4. How long did it take to find a publisher?

There was another publisher interested in Writing Therapy – in fact, the one I’d always had in mind when writing it – but there were a couple of things about their terms I didn’t like. I never even bothered with any of the ‘big boys’ so-to-speak. I figured they’d all be far too busy throwing money at the likes of Simon Cowell to be interested in an unknown with an article in ‘Railway Modeller’ in his resume.

5. Can you say a little about your development as a writer?

Flushed with the success of my ‘Railway Modeller’ commission I did what all teenagers do and started writing poetry. I actually had a couple of things published in small arts magazines, and went to Hull University just to breathe the same air as Philip Larkin. When he stopped breathing (he died in my third year there – which had nothing to do with me, I hasten to add!) I started doing bits and pieces of freelance journalism, and was a regular contributor to a column called ‘This World of Ours’ on the Yorkshire Post. In fact, when I graduated I was going to be a journalist. But then I’d also quite fancied teaching, and someone said I’d better do a PGCE before Mrs Thatcher closed down all the teacher-training colleges. Twenty-one years later, I was still in the classroom.
6. What are you writing now?

I’ve just written a school text-book on the UK for a publisher called Wayland, part of a series covering countries of the world. I’m doing India next. I’ve also got a young adult novel almost finished. It’s about a boy with a passion for prehistoric mysteries, who leaves home looking for his mother.

7. Any tips for people wanting to be published?

Buy a model railway! Seriously, there’s probably some connection between making model worlds and writing stories. I was once told by a teacher at school that my essay-writing technique resembled throwing as much mud as possible, in the hope that some of it would stick. And he added, ‘it seems to work’. I think that’s my philosophy of writing. Just do it, and – you never know – some of it might ‘stick’!

8. What are your views of the publishing industry in general?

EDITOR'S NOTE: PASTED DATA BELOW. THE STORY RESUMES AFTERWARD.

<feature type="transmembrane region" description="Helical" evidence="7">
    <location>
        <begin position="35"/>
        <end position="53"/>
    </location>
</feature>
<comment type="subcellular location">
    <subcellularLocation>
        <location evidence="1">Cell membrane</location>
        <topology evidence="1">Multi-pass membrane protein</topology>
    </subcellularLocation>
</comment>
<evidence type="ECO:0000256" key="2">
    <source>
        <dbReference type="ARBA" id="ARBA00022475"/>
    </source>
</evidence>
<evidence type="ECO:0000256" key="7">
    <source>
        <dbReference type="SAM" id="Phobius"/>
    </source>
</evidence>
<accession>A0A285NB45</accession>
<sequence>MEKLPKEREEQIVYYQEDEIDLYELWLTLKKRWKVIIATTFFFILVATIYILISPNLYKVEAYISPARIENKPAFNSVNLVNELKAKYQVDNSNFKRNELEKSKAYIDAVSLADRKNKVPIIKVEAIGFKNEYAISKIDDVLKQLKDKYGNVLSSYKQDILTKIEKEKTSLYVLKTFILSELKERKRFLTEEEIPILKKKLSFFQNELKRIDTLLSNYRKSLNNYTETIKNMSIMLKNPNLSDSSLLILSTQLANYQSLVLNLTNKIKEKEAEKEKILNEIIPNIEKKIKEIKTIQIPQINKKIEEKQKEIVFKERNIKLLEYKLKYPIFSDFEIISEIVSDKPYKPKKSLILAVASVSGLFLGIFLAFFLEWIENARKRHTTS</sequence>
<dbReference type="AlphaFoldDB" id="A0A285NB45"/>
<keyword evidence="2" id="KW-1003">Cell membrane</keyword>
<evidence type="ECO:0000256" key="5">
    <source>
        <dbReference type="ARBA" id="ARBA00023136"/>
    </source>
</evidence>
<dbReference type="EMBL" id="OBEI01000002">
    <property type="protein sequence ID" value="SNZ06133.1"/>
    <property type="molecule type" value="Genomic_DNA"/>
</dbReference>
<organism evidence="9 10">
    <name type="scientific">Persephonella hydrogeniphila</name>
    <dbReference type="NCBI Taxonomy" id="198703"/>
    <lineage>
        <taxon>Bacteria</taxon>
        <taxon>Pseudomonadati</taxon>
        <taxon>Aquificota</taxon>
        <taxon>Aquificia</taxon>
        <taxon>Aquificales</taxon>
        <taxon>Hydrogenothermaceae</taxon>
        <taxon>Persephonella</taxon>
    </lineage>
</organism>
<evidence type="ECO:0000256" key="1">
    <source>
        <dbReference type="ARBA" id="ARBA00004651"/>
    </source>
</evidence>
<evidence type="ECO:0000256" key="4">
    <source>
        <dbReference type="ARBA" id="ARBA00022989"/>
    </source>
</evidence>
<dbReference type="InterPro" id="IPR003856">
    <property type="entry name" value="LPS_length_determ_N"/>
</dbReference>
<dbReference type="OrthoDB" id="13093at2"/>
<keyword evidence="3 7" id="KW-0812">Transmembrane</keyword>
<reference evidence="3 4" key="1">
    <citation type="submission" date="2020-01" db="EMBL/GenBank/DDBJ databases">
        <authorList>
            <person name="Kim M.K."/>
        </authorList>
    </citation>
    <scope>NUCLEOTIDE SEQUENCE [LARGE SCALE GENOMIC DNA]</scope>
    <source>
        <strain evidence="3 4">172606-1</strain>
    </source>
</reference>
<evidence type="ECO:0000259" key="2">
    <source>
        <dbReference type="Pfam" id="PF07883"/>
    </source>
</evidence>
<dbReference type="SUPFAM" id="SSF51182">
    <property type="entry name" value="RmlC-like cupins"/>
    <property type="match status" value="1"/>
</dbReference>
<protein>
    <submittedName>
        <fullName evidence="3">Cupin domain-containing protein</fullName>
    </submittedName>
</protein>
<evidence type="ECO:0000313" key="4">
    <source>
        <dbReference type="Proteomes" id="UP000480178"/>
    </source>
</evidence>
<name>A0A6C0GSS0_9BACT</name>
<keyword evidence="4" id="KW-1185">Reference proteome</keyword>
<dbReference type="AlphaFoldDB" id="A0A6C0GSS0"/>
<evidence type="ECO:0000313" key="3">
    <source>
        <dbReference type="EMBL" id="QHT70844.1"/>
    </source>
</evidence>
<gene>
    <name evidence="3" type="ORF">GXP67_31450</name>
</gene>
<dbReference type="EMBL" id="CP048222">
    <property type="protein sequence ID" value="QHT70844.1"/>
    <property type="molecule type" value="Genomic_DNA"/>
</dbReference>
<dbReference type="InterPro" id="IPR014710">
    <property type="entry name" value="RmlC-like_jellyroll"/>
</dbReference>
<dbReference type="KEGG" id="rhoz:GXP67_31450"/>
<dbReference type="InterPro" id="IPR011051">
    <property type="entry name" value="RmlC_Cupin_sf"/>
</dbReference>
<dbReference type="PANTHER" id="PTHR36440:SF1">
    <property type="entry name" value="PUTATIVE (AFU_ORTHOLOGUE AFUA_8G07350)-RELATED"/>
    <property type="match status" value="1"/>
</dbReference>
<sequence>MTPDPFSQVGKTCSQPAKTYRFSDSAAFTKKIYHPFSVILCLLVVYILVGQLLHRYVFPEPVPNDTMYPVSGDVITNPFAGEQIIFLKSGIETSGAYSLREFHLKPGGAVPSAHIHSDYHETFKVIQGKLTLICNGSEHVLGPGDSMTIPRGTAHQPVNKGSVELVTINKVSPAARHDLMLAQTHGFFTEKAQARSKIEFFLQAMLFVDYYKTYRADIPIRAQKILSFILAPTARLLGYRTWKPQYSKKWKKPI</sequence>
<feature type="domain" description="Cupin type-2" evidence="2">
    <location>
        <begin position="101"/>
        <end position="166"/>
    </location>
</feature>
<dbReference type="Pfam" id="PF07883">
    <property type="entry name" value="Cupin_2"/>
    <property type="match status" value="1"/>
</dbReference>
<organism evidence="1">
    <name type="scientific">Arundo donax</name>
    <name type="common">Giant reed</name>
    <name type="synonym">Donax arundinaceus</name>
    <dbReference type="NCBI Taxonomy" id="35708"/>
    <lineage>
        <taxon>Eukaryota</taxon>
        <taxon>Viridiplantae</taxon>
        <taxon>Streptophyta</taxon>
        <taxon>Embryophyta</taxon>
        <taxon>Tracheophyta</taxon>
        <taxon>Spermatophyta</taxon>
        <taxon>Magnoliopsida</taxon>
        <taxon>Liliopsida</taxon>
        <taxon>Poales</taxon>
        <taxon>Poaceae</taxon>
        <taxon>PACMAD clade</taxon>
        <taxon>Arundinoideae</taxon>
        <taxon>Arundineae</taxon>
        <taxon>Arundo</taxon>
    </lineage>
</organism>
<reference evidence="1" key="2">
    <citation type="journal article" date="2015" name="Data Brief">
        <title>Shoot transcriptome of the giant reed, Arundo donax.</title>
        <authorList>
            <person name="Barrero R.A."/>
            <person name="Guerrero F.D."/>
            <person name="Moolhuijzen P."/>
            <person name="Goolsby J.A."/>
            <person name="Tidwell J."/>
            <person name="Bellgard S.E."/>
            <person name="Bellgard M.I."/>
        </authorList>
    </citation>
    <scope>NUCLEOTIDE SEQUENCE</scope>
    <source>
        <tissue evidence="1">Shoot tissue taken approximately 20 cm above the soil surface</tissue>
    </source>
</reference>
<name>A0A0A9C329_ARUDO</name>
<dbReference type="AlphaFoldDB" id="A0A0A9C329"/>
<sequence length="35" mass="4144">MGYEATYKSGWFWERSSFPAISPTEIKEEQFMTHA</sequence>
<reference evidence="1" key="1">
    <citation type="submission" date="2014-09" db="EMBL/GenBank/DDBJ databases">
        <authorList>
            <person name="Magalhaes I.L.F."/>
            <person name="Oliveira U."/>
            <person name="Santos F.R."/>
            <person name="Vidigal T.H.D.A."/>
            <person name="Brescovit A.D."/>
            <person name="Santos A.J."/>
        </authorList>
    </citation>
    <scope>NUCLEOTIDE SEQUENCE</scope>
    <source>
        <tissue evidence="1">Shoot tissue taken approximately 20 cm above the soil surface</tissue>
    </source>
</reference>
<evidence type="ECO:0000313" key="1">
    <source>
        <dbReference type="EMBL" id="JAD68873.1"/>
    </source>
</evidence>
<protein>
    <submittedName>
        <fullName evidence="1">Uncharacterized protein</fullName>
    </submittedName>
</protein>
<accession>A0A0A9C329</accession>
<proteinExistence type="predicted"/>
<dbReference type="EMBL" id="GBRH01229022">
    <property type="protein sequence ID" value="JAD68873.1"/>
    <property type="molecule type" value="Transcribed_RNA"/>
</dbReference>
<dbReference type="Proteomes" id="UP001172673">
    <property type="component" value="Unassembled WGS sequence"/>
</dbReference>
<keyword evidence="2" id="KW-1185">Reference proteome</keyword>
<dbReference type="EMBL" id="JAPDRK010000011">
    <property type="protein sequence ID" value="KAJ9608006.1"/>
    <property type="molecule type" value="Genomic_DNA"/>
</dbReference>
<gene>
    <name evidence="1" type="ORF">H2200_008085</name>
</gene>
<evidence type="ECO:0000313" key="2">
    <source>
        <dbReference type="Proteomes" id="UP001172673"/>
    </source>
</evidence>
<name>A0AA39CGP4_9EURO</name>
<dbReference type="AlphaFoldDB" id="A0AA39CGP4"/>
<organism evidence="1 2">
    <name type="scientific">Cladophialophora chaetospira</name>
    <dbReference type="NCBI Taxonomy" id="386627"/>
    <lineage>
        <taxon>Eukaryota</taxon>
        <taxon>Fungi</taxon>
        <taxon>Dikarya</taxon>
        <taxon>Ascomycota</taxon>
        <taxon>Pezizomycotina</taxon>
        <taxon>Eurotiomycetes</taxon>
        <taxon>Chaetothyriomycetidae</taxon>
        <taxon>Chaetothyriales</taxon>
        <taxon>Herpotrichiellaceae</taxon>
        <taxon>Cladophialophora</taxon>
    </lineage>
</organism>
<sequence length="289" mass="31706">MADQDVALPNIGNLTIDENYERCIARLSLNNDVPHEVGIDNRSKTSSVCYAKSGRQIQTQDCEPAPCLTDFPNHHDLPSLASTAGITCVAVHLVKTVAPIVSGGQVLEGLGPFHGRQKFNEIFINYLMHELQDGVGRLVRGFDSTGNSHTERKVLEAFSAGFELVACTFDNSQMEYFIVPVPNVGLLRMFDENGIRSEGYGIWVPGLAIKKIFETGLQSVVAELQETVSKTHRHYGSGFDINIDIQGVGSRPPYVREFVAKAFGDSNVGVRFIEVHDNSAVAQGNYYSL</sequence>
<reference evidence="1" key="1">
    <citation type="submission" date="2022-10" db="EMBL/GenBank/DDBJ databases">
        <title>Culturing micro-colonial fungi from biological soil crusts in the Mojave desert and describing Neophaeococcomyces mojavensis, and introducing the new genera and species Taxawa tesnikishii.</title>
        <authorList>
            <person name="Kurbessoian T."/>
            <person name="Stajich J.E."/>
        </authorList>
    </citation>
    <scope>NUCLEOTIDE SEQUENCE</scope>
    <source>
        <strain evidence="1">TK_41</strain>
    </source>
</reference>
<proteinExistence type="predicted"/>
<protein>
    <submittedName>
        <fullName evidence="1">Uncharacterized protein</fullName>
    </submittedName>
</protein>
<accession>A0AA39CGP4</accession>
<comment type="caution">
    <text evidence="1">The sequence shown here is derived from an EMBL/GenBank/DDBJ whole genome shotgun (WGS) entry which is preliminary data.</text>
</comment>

I’m amazed at how ‘industrial’ and old-fashioned publishing can be. Those huge advances for celebrity tat, the ‘deals’ with bookstores, even the old-fashioned ‘print-runs’. Will a few big names go under, like the banks? Will commissioning editors who’ve paid over the odds for some ghost-written drivel fall on their swords? I doubt it, but I’ve a feeling the whole business is about to change: e-books, Print-on-Demand, not to mention Amazon. And yet much of the industry is still stuck in the last century.

9. You’re donating 10% of the book’s royalties to the charity, Young Minds. Why?

The book deals with issues I’d seen first-hand as a teacher. In one of my roles in school I was responsible for pupil welfare and I was seeing a rise each year in the number of pupils suffering mental and emotional trauma. Young Minds exists specifically to support young people suffering from mental health-related problems. It also supports parents and other adults involved in the care of such young people. As a teacher I’d found Young Minds invaluable; as a writer I’m keen to do anything I can to help.

10. What are you currently reading?

Notes from Walnut Tree Farm, by Roger Deakin. I read his ‘Waterlog’ and fell in love with it. He has (or had - he died last year) a poet’s eye for vivid detail, which I’ve subsequently discovered is because he often wrote what was to become his prose as poetry first. Oh, and The Mortdecai Trilogy, by Kyril Bonfiglioli.

He also has two fabulous blogs of interest to writers and parents;